Click read more to see video of the Army’s official statement.

35 Responses to “Bergdahl charged, Article 32 preliminary hearing planned”

  1. Advocaat says:

    Here is a link to The NewsHour’s interview of Eugene Fidell regarding this case.  In my view, the strategic messaging score remains tied 0-0.
    http://www.pbs.org/newshour/bb/bowe-bergdahls-motives-pure-says-lawyer-desertion-charges/

  2. wowzers says:

    i don’t believe I’ve heard the reason Mr. Fidell volunteered to represent Bergdahl. Doesn’t matter. I’m just curious, for some reason. 

  3. JTS says:

    Well he does get to test out the new procedures for an Article 32 “Preliminary Hearing…”

  4. stewie says:

    This might be a case where the 32 could look more like the old 32 for reasons both sides might want.

  5. (Former) ArmyTC says:

    The defense requests in-person production of Harry Haqqani, whose testimony is necessary, not cummulative, and relevant to the limited scope and purpose of the hearing.

  6. Gordon Smith says:

    In news accounts, Army officials are saying that Bergdahl could face life in prison. I also  know there is a cap on the desertion count-it’s only five years maximum for confinement,-but the count for misbehavior before the enemy is potentially punishable by death even in peacetime. Has a decision already been made to refer the case as non-capital?  Doesn’t the general court-martial convening authority make the decision on capital or non-capital when he refers the case to trial after the Article 32 hearing? l?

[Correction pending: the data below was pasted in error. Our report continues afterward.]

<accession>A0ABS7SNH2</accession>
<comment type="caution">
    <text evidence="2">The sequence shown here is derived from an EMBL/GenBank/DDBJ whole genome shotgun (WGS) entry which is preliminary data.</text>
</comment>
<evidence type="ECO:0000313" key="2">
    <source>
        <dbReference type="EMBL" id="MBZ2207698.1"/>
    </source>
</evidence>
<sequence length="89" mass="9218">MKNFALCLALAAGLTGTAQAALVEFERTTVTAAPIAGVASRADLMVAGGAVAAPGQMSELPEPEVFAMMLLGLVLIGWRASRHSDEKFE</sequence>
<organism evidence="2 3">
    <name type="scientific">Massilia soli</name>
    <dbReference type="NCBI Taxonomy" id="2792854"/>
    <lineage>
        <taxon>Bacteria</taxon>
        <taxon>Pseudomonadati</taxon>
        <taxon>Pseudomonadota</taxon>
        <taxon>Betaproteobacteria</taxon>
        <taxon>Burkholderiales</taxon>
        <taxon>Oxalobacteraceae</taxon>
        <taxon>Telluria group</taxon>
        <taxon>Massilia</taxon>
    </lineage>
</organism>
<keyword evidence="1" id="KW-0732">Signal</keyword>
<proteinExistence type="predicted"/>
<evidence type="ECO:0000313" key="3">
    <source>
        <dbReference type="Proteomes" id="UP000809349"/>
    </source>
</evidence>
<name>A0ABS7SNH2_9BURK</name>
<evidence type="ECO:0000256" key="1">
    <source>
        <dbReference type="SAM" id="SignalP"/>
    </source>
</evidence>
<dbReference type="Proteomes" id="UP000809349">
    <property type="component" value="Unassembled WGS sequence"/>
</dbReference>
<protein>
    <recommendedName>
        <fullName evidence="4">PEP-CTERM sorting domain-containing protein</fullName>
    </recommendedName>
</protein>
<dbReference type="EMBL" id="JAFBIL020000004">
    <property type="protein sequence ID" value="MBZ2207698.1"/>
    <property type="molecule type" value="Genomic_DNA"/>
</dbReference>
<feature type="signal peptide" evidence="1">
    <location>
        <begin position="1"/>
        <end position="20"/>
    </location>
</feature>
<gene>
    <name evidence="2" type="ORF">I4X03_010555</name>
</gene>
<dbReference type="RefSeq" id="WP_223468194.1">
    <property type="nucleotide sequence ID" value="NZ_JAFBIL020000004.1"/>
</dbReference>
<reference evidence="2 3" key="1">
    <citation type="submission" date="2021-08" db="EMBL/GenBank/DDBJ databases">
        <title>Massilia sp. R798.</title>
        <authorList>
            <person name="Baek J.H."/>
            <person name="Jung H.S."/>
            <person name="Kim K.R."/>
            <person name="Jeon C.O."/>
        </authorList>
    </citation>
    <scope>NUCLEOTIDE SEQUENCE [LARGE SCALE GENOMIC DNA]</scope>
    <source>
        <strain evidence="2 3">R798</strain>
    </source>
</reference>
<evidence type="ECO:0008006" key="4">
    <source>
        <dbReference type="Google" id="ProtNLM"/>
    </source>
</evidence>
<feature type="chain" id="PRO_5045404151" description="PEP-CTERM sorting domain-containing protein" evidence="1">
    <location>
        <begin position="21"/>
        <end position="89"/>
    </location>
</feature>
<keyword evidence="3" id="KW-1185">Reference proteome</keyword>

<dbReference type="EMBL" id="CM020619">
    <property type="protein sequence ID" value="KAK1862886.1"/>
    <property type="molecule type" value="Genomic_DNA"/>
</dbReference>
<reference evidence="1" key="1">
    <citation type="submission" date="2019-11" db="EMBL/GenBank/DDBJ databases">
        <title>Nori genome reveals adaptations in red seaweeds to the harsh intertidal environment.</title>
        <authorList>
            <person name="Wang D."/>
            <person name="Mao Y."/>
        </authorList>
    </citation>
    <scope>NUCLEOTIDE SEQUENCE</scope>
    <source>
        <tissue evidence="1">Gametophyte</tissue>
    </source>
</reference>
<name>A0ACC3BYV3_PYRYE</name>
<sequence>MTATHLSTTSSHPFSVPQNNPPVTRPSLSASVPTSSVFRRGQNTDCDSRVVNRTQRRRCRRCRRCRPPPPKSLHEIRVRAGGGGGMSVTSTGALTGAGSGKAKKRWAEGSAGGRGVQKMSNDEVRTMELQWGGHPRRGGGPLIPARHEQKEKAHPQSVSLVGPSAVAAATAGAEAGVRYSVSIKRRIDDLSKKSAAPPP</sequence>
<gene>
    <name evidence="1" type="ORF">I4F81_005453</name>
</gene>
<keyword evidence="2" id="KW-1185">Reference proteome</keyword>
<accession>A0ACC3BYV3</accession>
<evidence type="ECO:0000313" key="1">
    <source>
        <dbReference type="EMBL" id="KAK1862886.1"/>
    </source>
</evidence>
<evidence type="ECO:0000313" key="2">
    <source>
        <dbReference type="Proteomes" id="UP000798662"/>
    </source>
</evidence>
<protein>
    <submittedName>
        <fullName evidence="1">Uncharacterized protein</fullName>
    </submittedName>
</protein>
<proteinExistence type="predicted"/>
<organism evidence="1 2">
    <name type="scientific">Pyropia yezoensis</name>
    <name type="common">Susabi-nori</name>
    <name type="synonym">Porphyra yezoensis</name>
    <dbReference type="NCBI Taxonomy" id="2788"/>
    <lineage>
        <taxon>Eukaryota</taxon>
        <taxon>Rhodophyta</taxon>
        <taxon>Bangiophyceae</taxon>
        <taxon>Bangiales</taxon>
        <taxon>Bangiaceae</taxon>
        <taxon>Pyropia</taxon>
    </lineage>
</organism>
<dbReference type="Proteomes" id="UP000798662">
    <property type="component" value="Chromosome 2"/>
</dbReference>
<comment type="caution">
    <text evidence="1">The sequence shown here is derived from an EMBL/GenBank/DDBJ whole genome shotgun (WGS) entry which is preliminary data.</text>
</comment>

7. stewie says:

    There is no way the DP was or is even remotely a consideration.

  8. Lieber says:

    Gordon Smith:
    For a variety of reasons, as a practical matter the DP decision is always made at the preferral stage with second bite at the apple at the referral stage.

  9. Charlie Gittins says:

    Just guessing, but even though statute provides DP as a possible punishment, I doubt the DP would survive appeal where he didn’t actually kill someone as a part of the alleged “misbehavior before the enemy.”  The Supremes DP alley is pretty narrow these days. 

  10. k fischer says:

    Anybody know if the case will be tried at Bragg if it gets referred?  Also, what was his misbehavior from the Article 99 charge?  The Desertion could be a lesser included of misbehavior, depending on which act of misbehavior the Government alleged.